Wednesday, May 29, 2013

Parks in the Park

Outlaw Ghost of Robbers Cave

by Daniel Parks

With wisp of wind on gloaming breeze,
odd swirls of dust move through the trees.
And while it's true the days had passed
when robbers to this Cave were cast.
Yet in its shadows, dread prevails,
nocturnal fears the night regales.
And on some hot and sultry nights
it seems suffused with muted fright.

'Twas on such night, as from a grave,
strange devil winds stirred from the Cave.
And in its midst a woman stalked
adorned in silken gown and frock.
Her flexuous hair cut to her sash,
influenced not by dervish cast.
And in the gloom, I tried to see
if specter's real, or fool I be?

The ghostly wench entreated me
to sue the winds to set her free
While in her hand, extended thus,
a pistol waved amongst the dust.
Her face was aged and anger fraught,
while curses coursed for vengeance sought.
And then I caught the woman's name
as from her maw were vows proclaimed.

"Belle Starr's earthly form I bear,
my death avenged, of that I swear.
When dastard deed, requited be,
these chains of death will set me free.
And then my killer's soul I'll take
to Hell's eternal burning lake!
And then my killer's soul I'll take
to Hell's eternal burning lake..."

And as she spoke, the devil wind
began to ebb its strident spin.
And the specter from the past
was no more carried by its blast
but faded back from wince it came
while crying out her dreadful name.
And lastly vanished to her grave,
this Outlaw Ghost from Robber's Cave.

As I gasped from lack of breath
I knew I'd seen the face of death...

Blooming dogwoods
Dogwoods turned their flowers upward to the spring sunshine.  Birds flirted in their branches and redbuds lent their color to the woods.  I arrived at Robbers Cave in Wilburton on a Friday afternoon in mid-April, ready for a weekend of camping and wedding festivities.  My good friends had been planning their green, sustainable wedding (well, of all things, a wedding/ marriage should be sustainable!) for almost two years, complete with compostable plates, cups, and silverware.  It's no secret that I'm not a fan of weddings, but it is bound to be enjoyable when the bride refers to it as the "camping event", and dogs are encouraged.
Beautiful bride and groom and their furkids
As I set up my tent that I had purchased for $10 at the outdoor gear swap meet at OKC Kayak, a ranger's assistant came by to collect the camping fees.  He asked if I had ever been to the park before, and I was happy to say that not only had I been, but I had even mentioned the park in one of my blogs.  I asked him where the largest pine tree is in Oklahoma, since the park boasts that it has the "second-largest".  Stumped, he radioed the park office to ask.  Apparently, it is a well-guarded secret, and I am still searching for the answer.
Perfect campsite

Parks (coincidence that Mr. Parks is a park ranger's assistant?) mentioned that he is a writer, as well.  In fact, he has a book being published and will be released very soon.  He asked if I would include one of his poems in my blog, which I was delighted to do!  By the time I finished setting up my tent, Mr. Parks had delivered a copy of one of his poems and a photocopy of the cover of his new book.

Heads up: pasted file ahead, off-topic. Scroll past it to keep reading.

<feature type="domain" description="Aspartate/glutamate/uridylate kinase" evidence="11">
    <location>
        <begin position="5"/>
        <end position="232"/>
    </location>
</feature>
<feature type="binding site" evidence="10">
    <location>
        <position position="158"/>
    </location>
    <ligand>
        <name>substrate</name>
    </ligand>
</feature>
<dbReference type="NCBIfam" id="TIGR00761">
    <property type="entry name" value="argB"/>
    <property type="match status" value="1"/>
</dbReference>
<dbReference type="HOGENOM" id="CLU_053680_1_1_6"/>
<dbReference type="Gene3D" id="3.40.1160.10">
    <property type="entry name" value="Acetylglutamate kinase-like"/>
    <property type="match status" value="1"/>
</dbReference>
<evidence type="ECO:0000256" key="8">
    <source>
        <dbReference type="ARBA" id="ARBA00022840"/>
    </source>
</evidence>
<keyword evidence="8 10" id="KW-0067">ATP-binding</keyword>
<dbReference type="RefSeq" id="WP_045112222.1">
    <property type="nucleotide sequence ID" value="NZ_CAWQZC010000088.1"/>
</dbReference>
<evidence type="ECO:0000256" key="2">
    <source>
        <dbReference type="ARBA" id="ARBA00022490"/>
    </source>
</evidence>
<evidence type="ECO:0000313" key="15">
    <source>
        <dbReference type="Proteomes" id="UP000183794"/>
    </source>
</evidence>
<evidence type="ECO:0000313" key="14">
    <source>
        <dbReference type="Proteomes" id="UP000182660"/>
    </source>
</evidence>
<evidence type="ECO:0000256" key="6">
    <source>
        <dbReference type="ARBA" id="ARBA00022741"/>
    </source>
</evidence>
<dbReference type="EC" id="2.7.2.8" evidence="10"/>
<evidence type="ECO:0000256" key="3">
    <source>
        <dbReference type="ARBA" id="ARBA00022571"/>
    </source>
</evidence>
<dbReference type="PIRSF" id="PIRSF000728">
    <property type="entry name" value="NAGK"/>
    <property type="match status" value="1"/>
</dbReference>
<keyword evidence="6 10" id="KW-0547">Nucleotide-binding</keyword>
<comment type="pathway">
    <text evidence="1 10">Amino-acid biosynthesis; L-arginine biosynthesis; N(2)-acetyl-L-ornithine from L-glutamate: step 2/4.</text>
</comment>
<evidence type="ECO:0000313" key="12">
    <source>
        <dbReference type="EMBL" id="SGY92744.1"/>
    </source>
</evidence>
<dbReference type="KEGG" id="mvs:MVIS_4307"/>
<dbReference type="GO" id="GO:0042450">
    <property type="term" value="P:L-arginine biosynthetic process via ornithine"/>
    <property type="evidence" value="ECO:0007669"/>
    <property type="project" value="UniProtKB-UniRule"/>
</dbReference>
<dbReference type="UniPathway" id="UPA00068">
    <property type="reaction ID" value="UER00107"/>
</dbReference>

I was thrilled to kick off my weekend with this chance encounter.  I really should no longer be surprised at the amazing Oklahomans that I meet on my adventures around the state.  As I joined the rest of the wedding guests at the lodge, I gushed about my good fortune.  Friends who had joined me on other Okie adventures weren't too surprised.  We have met some of the most interesting, talented, and generous people on our travels.  Daniel Parks can be added to that growing list.

Gifts of ghost stories!
A little while later, I returned to my quiet camping spot (thanks to a tip from the groom!) and found some pieces of paper weighted down next to the fire ring.  It was one of the ghost stories from Parks' book.  I sat by the creek and read about strange calls for help in the darkness and the mysterious disappearance of one of the rangers.  I concluded that it was fiction, but it played with my mind and had me second-guessing. 

Wide-open eyes saw nothing but blackness as rain pelted the tent.  I couldn't sleep, but I wasn't sure if it was because I'd never used my bargain tent and I wasn't confident that it was water-tight (it was, thankfully!), or if it was because of the ghost story that kept replaying in my mind.  The author's references to landmarks in the park create a story that is hard to distinguish from fact.  Half-asleep dreams mingled with the ghost story and had me actually wishing that there were other campers close by.

Cattail Pond at Robbers Cave
There are valuables to be discovered in the Oklahoma state parks, and Daniel Parks is one of them.  Pick up a copy of Poetic Scenes and Mystic Dreams, and spend some time visiting with the state park employees.  Find out how they got there and what keeps them there.  Our shrinking park budgets will never be able to properly compensate them for the lives that they give to the areas that they love.  Experience a little bit of it for yourself.  See it, walk it, submerge yourself in it, and let it keep you awake on a rainy night.  (You can purchase Mr. Parks' book at the Robbers Cave Cabin Office, the Gift Shop, or online from Amazon, or directly from the publisher - Lulu).